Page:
- As a general rule, Google seems to assume that comments are of little value and encourages the use of the nofollow tag in any associated links.
- Google does index the content of comments and they, together with the main post, can create interesting long-tail search possibilities.
- It would seem in the search algorithms that comments possibly rank lower than the content of the blog post to which they are attached.
The net result of these three factors probably mean that comments have only a secondary effect on Google keyword searches.
Comments With CommentLuv
Based on what they have read from Google, many commenters believe that links associated with their blog comments contribute to the PageRank of their own blog posts. Some like Kristi believe there are many Reasons to Love CommentLuv Blogs.
With WordPress plugins such as CommentLuv, links do not carry the nofollow tag and so could have a PageRank contribution effect. Google has not come out clearly on whether such links contribute anything of value in the ranking and visibility of individual blog post web pages. In the absence of such clarification, I would suggest that little time should be spent in drumming up extra comments.
What Should The Blogger Do With Respect To Comments That Are Added
Given this situation, I believe the value of comments is much overrated. If they come, they come: if they do not, do not spend time with beating your brow about this.
How To Make Comments More Useful To Your Readers
How can you help your visitors to find the best of the comments that have been made. You could consider adding buttons to indicate that I like/I dislike This comment. Although few people typically use these buttons, if your blog encourages visitors to use them frequently then this may provide useful input to other visitors.
As the blog owner, you should regard any comments that are added as a potential asset. If you take the time to examine what comments have been made by visitors, there is a possibility that some comments may represent real value. The odds of searching for them and finding them may be similar to someone panning for gold or catching rare butterflies in a net while sweeping up a cloud of insects.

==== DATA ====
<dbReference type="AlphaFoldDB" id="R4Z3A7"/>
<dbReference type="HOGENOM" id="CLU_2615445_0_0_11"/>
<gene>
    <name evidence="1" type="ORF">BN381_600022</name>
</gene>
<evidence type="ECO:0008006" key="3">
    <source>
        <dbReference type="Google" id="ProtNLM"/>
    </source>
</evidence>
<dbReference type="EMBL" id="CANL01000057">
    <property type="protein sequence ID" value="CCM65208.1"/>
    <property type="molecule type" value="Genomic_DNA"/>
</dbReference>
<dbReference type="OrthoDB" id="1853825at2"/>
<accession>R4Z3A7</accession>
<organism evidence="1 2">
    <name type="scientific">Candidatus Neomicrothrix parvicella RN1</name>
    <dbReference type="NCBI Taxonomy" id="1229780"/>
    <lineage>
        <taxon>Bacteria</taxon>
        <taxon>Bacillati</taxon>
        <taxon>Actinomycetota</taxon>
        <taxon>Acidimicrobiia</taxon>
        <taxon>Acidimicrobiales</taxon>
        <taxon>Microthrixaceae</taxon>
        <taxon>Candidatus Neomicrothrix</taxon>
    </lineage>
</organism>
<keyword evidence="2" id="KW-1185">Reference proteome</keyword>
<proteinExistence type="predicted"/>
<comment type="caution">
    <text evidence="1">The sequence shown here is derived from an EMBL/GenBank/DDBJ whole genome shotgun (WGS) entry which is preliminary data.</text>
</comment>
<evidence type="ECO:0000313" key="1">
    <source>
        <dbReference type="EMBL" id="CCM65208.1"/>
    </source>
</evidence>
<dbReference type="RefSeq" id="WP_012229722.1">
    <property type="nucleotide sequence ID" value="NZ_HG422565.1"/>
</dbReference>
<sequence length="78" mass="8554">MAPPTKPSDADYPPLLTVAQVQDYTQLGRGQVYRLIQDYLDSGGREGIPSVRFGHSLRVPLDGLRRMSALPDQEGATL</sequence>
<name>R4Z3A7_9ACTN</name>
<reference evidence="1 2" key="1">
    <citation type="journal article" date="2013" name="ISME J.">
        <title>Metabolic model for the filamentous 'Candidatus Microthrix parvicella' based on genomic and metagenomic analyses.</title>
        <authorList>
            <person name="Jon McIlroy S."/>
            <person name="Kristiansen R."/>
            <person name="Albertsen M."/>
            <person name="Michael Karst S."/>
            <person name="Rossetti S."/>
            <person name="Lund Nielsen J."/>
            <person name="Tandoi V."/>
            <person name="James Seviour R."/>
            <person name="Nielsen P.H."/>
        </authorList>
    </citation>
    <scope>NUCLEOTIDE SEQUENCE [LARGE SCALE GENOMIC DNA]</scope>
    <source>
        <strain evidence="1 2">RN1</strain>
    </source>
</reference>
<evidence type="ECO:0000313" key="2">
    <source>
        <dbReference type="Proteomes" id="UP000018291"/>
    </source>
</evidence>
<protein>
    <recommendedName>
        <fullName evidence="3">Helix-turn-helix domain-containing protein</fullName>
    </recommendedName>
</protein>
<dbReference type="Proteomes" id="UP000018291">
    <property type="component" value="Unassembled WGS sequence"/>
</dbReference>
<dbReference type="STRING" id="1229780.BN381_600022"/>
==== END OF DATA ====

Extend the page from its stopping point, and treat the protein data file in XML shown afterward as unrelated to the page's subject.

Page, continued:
If you do find such a comment that is like a Golden Nugget, then what should you do with it. Little seems to have been done on these. Here is one idea. Hopefully your blog is arranged with permalinks for each comment so that you can direct readers precisely to that comment. You could for example add an addendum to the blog post giving an index of comments which stand out from the crowd. This would thus provide a tour of the more important comments that have been made.
If a particular comment has outstanding merit then you may even choose to write a follow-up blog post citing this specific comment and developing other ideas around it.
The Future For Comments
Will comments become more frequent or less frequent on blogs? Will such comments bring more value to the topic or bury the more important issues in yet more and more irrelevant texts.
The biggest actor on this stage is Google. If they do not change their policies with respect to comments, or indeed to inlinks, then we are likely to see a continuing volume of spam in comments which devalues the whole concept. In that scenario it is all a numbers game. All that comment volume is of very little value, most of it is spam. As we have said before, it is time for Google to stop the rot.